The cool, glistening waters of public pools are certainly seductive on a hot summer day. But if they’re not properly maintained and treated, these public pools spread germs that can cause unpleasant illnesses and ruin the fun. Here’s what you need to know to stay safe (and cool) in a public pool.
“Another One Bites the Dust” works too, but you might not want to be caught humming it while doing CPR. 😉
You could teach swimmers to communicate their status over the water, the same way scuba divers do under it. If I point at a kid, they need to make a fist and tap the top of their head with it. That’s the “I’m okay” sign. If I don’t get a response, I need to go get you. That said, I’ve swam in water where visibility is 6 ft at most, with goggles.
Now that the dog days of July have arrived, you’ve probably given some thought to taking a dip. But first, you might consider some beach tips from a pair of books—both from the historical medical collection here at the New York Academy of Medicine, published in 1818 and 1918—once used to teach swimming. Of course, some advice has aged better than others.
It’s an interesting read, to see how complete the instruction books were for the time period. I do think swimming is one of the life skills you need to learn. It was highlighted for our local community recently because there were a few drownings in the past year by tourists. The local lakes and parks haven’t had lifeguards for as long as I’ve been a kid, but then drowning is silent (contrary to TV/movie/media).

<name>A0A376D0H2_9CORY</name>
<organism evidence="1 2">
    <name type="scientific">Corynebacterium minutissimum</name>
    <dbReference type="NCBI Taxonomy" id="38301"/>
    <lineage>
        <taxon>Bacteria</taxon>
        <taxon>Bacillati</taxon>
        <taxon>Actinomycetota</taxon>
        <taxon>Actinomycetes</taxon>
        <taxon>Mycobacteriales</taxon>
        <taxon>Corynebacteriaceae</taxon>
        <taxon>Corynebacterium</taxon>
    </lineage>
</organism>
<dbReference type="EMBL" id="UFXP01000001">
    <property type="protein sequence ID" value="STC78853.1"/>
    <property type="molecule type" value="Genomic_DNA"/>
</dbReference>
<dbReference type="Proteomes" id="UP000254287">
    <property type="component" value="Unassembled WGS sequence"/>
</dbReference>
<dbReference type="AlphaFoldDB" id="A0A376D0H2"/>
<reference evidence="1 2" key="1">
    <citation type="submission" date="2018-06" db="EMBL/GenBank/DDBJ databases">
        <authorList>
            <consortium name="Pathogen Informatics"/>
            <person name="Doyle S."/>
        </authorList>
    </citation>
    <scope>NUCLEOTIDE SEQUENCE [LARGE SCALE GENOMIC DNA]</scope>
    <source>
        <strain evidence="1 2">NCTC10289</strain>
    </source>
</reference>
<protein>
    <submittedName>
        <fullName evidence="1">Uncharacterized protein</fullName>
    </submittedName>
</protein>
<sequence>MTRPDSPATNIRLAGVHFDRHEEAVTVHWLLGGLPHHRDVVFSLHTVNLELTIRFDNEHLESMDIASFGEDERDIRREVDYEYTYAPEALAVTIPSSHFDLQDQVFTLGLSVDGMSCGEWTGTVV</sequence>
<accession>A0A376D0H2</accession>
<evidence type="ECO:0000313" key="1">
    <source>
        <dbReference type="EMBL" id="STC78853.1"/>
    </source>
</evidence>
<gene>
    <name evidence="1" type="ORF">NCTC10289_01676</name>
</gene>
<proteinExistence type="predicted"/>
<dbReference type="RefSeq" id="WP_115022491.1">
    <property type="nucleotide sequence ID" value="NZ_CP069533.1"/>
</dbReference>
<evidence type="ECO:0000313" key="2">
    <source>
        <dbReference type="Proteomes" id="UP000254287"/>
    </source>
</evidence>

Lots of people I’ve met have used swimming training for triathlon to address & conquer their fear of the water. To my knowledge, they are largely successful. One found out they loved open water swimming – they just waited for everyone to leave before starting off. This person was finding that swimming in a pool was triggering her anxiety now, but she still doesn’t quite understand what the trigger is. Lots I know do not like swimming through weeds, which can happen in open water. Meh – it’s unnerving for a moment when you touch one but it’s not likely to get tangled & cause problems.
Picture yourself with your very own backyard pool. There you are, drifting on an inflatable raft, wearing a cute bikini, sipping a fruity drink, wiping the urine from your eyes…wait—what now? Sometimes ignorance is bliss when it comes the germs you’re being exposed to on the regular—otherwise how would you leave the house? But the Centers for Disease Control (CDC) would prefer you actually learned something about these issues.